Sampling. Part I

Modern control systems are typically implemented in computers that work with periodic samples of signals, that is discrete-time signals, rather than continuous-time signals. A system that produces samples of a given signal is a linear system, albeit a time-varying one. In this post, which starts a series exploring the issue of sampling and discretization, we delve into the nature of a system that can produce such signal samples. More will follow.

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More on the Fourier transform

In a previous post we explored some relationships between the Laplace and the Fourier transforms. In this post we address a common question: “when is the Fourier transform of a signal, $X(j\omega)$, equal to its Laplace transform, $X(s)$, evaluated at $s = j \omega$?” The short answer is: when the region of convergence of the corresponding Laplace transform contains the imaginary axis.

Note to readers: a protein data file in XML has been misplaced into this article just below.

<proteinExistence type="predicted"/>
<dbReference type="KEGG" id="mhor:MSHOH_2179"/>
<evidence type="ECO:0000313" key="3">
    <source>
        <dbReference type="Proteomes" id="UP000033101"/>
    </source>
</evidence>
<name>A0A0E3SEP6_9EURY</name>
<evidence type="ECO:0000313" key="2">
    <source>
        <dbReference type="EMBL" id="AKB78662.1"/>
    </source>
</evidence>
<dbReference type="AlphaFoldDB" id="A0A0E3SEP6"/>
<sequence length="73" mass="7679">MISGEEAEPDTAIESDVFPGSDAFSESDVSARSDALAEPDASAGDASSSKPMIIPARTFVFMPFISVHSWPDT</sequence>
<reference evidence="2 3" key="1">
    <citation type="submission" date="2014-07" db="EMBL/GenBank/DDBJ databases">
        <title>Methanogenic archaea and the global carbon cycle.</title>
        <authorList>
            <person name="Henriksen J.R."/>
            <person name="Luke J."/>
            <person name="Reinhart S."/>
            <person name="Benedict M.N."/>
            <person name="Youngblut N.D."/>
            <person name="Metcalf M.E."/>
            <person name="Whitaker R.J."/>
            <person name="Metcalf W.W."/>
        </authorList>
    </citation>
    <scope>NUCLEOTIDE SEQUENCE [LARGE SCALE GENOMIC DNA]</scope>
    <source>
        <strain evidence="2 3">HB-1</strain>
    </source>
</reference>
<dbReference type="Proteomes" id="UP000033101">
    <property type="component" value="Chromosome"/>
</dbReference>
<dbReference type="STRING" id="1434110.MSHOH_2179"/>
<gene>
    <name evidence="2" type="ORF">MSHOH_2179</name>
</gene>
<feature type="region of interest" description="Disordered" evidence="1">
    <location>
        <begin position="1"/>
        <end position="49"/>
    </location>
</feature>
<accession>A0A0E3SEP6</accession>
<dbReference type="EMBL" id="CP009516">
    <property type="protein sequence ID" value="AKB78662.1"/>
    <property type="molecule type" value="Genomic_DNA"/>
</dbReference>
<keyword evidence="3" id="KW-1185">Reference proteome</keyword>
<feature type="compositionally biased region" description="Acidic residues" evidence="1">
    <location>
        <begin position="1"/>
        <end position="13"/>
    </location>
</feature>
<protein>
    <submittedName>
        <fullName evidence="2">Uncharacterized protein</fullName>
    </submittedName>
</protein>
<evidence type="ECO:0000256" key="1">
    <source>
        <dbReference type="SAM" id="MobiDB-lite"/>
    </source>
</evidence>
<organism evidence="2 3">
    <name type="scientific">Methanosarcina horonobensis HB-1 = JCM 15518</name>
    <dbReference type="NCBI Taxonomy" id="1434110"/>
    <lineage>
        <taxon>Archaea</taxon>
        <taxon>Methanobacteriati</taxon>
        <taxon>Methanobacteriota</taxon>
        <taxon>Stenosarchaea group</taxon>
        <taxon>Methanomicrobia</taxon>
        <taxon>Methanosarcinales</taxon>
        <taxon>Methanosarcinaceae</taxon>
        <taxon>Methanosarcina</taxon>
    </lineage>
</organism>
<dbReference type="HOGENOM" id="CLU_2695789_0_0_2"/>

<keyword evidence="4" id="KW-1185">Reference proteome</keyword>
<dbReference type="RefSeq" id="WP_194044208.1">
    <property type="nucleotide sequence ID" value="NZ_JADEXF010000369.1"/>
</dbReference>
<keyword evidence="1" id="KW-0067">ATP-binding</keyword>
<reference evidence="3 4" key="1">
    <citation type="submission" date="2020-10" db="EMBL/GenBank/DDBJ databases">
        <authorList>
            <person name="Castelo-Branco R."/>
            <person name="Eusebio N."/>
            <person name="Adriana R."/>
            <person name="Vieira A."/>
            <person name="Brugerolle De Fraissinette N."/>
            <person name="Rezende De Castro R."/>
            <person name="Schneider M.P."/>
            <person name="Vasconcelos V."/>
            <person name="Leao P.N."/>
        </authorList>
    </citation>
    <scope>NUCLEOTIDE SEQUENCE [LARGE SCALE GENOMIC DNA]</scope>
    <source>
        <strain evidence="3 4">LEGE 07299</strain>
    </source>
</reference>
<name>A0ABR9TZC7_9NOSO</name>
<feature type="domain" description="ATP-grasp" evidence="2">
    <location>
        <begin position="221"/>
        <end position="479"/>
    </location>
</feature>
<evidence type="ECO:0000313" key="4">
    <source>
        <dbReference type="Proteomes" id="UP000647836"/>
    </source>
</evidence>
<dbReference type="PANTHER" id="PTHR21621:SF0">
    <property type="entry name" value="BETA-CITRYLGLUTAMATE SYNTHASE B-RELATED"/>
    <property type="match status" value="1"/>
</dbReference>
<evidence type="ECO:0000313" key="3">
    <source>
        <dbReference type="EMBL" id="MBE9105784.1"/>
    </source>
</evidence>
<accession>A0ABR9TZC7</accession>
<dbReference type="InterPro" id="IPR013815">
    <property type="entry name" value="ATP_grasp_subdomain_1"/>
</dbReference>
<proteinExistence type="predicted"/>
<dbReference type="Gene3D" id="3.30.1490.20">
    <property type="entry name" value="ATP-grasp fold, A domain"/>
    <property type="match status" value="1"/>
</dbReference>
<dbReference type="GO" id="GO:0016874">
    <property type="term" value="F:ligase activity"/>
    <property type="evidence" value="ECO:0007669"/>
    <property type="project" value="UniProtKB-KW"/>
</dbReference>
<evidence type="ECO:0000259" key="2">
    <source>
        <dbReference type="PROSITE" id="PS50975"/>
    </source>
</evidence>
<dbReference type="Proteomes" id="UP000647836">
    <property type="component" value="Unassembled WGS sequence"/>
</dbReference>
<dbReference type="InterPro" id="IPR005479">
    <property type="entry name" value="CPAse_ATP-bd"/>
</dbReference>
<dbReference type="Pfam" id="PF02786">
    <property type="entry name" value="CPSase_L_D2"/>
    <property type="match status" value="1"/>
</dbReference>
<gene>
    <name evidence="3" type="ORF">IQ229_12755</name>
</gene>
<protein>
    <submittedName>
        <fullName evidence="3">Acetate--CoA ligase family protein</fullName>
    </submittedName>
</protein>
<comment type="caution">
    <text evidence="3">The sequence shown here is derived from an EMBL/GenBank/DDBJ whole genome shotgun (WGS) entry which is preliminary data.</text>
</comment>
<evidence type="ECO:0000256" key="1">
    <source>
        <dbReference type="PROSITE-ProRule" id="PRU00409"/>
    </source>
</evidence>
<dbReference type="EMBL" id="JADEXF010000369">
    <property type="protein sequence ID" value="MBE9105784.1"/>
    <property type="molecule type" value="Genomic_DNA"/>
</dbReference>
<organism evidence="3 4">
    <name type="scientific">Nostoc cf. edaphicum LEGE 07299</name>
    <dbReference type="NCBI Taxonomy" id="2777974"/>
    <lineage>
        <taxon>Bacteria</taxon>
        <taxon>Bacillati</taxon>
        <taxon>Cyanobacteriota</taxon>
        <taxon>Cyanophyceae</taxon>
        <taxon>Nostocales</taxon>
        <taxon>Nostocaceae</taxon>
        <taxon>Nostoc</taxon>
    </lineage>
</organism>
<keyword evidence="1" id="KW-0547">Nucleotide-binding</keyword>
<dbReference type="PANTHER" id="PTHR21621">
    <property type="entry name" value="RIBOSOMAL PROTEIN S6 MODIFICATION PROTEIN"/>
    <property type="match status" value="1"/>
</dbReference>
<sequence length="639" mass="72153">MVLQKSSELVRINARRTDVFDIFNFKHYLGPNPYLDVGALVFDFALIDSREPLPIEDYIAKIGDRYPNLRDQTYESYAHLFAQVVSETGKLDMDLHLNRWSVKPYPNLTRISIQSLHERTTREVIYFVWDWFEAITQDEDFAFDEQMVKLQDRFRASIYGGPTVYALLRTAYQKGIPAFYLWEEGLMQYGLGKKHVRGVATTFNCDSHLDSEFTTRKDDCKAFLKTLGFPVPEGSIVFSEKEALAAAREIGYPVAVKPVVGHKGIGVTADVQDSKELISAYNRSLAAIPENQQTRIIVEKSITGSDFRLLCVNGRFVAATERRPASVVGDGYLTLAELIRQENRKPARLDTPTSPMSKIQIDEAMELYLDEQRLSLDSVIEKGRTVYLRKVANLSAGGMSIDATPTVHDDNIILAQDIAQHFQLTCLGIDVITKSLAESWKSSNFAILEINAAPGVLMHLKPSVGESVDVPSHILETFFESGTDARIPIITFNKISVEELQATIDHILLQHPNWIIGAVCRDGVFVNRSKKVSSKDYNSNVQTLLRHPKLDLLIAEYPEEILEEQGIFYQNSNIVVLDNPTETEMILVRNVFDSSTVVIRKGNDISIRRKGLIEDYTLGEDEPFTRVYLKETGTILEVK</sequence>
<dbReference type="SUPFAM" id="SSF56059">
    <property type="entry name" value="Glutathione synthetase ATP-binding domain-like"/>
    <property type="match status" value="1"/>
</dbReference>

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The Fourier and the Laplace transforms

Because feedback requires careful consideration of stability and causality, the transform tool of choice is almost always the Laplace transform. Yet, in many applications it is the Fourier transform that arises most naturally.

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Is that a constant? Or is it a delta?

This might be a stupid question.. but oh well. So the inverse laplace of a constant is the dirac delta function times the constant.

With a proportional controller, K(s) = Kp, the inverse laplace of the controller would be the delta function. Is the delta function asymptotically stable?


As it turns out, this is not a stupid question at all! It hits right at the heart of what is and how to represent a dynamic system.

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